This hedgehog was a fox

One cliche about Ronald Reagan that I didn’t hear too much this week is the one that held he didn’t know many things but knew, and fought for, a few very important ones. In this respect, Reagan was said to differ from Jimmy Carter, a highly intelligent man who knew the details about plenty of things but struggled with first principles.
This variation of Isiah Berlin’s “fox and hedgehog” theme was actually my view of Reagan while he was president. It enabled me to reconcile what I thought I knew (Reagan was not very smart) with what I was learning (Reagan was producing a successful presidency, the first in a generation). And, indeed, it is a more plausible and honest assessment than the favorite liberal explanation for Reagan’s success — that it was down to good communication skills and some luck. Yet, today my formerly held view seems misguided for three reasons. First, it confuses focusing on a few big things with knowing only those things. Second, it overlooks the fact that, by knowing a few important things, one can know the many less important things that follow from them. Third, it misses entirely Reagan the visionary.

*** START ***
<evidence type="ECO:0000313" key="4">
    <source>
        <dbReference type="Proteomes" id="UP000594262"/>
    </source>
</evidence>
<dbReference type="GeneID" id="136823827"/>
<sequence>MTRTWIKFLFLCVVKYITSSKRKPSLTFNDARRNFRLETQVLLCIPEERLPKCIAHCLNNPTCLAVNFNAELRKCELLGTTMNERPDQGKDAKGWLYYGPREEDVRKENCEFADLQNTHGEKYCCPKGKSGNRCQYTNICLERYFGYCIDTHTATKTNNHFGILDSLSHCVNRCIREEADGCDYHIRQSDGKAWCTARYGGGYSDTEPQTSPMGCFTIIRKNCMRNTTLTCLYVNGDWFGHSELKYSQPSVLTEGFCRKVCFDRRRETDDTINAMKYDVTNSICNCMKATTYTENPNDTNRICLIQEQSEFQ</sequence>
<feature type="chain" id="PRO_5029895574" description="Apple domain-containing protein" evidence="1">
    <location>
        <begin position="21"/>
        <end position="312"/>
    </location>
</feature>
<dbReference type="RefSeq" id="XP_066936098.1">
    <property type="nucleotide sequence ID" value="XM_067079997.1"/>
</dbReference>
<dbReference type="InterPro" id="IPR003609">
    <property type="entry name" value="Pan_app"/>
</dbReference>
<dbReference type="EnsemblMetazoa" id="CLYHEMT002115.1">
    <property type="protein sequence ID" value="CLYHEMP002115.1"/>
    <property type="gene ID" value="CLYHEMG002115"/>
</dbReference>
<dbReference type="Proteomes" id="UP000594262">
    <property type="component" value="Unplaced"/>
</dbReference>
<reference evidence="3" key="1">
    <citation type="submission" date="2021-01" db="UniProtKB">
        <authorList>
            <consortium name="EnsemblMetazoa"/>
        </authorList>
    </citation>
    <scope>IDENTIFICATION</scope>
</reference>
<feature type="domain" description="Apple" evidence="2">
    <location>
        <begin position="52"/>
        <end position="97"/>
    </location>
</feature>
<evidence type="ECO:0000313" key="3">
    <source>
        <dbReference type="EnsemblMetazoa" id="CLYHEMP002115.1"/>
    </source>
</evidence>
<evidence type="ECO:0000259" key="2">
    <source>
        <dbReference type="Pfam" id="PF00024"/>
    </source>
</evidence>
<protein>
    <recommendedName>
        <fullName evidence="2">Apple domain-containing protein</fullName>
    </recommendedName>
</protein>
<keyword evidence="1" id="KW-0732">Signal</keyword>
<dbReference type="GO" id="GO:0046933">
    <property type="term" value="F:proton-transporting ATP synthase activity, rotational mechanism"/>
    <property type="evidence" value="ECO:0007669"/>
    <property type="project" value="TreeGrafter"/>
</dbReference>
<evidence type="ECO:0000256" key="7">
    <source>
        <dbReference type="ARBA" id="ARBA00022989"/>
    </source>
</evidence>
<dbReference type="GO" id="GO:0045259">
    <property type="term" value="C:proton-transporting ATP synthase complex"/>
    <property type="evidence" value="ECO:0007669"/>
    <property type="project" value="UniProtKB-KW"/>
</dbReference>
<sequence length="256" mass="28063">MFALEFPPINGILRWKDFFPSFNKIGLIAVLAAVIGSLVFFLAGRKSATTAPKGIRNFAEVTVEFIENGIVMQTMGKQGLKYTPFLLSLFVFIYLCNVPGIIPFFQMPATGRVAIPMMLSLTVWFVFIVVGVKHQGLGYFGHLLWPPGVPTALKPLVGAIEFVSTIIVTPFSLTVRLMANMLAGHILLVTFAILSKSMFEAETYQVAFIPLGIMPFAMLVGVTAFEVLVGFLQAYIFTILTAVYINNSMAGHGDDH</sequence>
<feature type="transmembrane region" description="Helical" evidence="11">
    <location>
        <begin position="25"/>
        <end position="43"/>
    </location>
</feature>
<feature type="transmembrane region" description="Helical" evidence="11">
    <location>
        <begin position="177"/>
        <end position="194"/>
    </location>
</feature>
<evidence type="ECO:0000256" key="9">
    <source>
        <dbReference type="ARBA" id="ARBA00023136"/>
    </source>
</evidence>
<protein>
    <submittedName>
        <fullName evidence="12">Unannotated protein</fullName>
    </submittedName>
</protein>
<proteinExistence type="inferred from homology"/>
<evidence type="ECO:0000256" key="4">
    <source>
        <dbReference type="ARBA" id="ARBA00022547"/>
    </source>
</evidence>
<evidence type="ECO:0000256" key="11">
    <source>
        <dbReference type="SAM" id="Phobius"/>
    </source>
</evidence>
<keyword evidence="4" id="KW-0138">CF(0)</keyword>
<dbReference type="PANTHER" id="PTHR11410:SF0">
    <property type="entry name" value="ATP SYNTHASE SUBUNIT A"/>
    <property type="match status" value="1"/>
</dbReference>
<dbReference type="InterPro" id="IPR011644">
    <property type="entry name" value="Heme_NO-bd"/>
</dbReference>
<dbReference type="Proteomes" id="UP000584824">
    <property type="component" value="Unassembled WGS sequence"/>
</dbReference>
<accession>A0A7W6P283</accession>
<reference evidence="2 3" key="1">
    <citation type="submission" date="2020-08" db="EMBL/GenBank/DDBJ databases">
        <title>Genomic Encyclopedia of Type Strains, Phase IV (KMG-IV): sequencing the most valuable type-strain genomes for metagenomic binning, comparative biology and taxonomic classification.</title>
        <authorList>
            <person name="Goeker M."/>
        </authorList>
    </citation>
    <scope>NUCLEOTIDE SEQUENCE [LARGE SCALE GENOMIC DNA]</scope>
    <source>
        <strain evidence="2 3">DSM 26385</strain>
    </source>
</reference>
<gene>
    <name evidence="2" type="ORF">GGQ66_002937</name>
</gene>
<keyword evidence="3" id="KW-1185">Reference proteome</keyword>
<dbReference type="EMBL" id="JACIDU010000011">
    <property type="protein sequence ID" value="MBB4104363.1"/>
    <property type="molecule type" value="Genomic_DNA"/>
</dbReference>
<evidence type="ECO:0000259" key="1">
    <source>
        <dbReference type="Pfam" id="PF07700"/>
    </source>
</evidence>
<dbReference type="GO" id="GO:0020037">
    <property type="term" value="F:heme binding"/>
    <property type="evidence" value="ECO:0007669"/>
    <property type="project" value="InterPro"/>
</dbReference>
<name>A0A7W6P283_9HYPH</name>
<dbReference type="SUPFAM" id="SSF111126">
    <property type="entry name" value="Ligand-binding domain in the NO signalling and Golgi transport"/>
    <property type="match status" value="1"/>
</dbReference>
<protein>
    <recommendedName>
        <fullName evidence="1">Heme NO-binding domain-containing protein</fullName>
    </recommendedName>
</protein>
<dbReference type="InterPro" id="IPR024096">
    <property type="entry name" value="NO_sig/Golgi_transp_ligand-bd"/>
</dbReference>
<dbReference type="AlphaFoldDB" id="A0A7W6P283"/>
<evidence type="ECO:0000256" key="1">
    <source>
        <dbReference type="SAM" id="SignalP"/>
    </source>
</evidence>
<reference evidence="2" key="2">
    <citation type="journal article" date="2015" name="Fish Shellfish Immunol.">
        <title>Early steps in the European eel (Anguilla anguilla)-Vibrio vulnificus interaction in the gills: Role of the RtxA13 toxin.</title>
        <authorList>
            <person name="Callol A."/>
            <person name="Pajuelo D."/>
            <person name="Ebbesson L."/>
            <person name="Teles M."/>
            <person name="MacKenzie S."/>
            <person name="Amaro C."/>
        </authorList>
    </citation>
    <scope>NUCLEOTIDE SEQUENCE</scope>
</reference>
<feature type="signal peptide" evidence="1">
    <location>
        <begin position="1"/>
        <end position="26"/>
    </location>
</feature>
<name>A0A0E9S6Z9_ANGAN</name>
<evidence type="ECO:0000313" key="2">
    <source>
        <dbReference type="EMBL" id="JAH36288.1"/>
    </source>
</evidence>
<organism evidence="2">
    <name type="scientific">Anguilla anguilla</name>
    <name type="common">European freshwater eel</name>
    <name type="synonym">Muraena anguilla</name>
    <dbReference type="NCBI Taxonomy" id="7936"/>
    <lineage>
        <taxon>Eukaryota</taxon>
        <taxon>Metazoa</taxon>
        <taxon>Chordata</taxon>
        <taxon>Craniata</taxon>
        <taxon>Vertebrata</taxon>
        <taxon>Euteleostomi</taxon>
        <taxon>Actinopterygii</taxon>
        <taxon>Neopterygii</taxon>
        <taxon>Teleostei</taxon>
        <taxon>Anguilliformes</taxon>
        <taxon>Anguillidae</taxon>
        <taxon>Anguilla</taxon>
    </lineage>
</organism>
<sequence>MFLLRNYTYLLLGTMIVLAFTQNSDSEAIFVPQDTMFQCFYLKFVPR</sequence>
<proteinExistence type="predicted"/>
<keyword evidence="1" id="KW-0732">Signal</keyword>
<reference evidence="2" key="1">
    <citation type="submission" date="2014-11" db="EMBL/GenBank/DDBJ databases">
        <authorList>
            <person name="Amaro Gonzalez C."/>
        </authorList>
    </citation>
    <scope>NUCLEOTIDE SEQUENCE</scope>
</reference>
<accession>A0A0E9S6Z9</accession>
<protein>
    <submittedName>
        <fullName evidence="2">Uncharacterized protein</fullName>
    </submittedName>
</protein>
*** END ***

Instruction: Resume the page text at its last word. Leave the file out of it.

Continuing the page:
To illustrate the second point, consider this piece by Mark Steyn arguing that Reagan knew (or would have known) why the EU won’t work. One of the biggest things Reagan knew is that “we are a nation that has a government – not the other way around.” But the EU is precisely a government in search of a nation. As Steyn puts it, “The European Constitution attempts to supplant genuine national identities with an ersatz bureaucratic identity – a government identity, from which a new national identity will follow. For Ronald Reagan, America was the ‘shining city on a hill’. For M Giscard and his fellow founding fathers, the European Union is affordable housing on an environmentally protected hill. I can’t see it working myself.”
To illustrate the third point, Reagan the visionary, I turn to another Steyn column in which he asks:
“What is an ‘intelligent’ person? As defined by the media, it seems to mean someone who takes the media seriously. Someone wonkish on the nuts and bolts of particular topics of interest to media types, and able to sit around yakking about them till 3 in the morning. Ronald Reagan had a much rarer intelligence — a strategic intelligence. In 1977, he told Richard Allen, ‘My theory of the Cold War is that we win and they lose.’
“The arrogance of every age is the assumption of permanence. It’s unusual to find a leader who thinks beyond that: ‘smart’ in media politics means someone who can recite by heart every sub-clause of his plan on prescription-drug re-importation from Canada, not someone who looks a decade or two down the road and figures out the lie of the land. I want a leader who’s giving some thought to big questions like, say, the increasing Islamification of Europe, and I don’t care if he’s from Eureka College or dropped out of Dixon High.”

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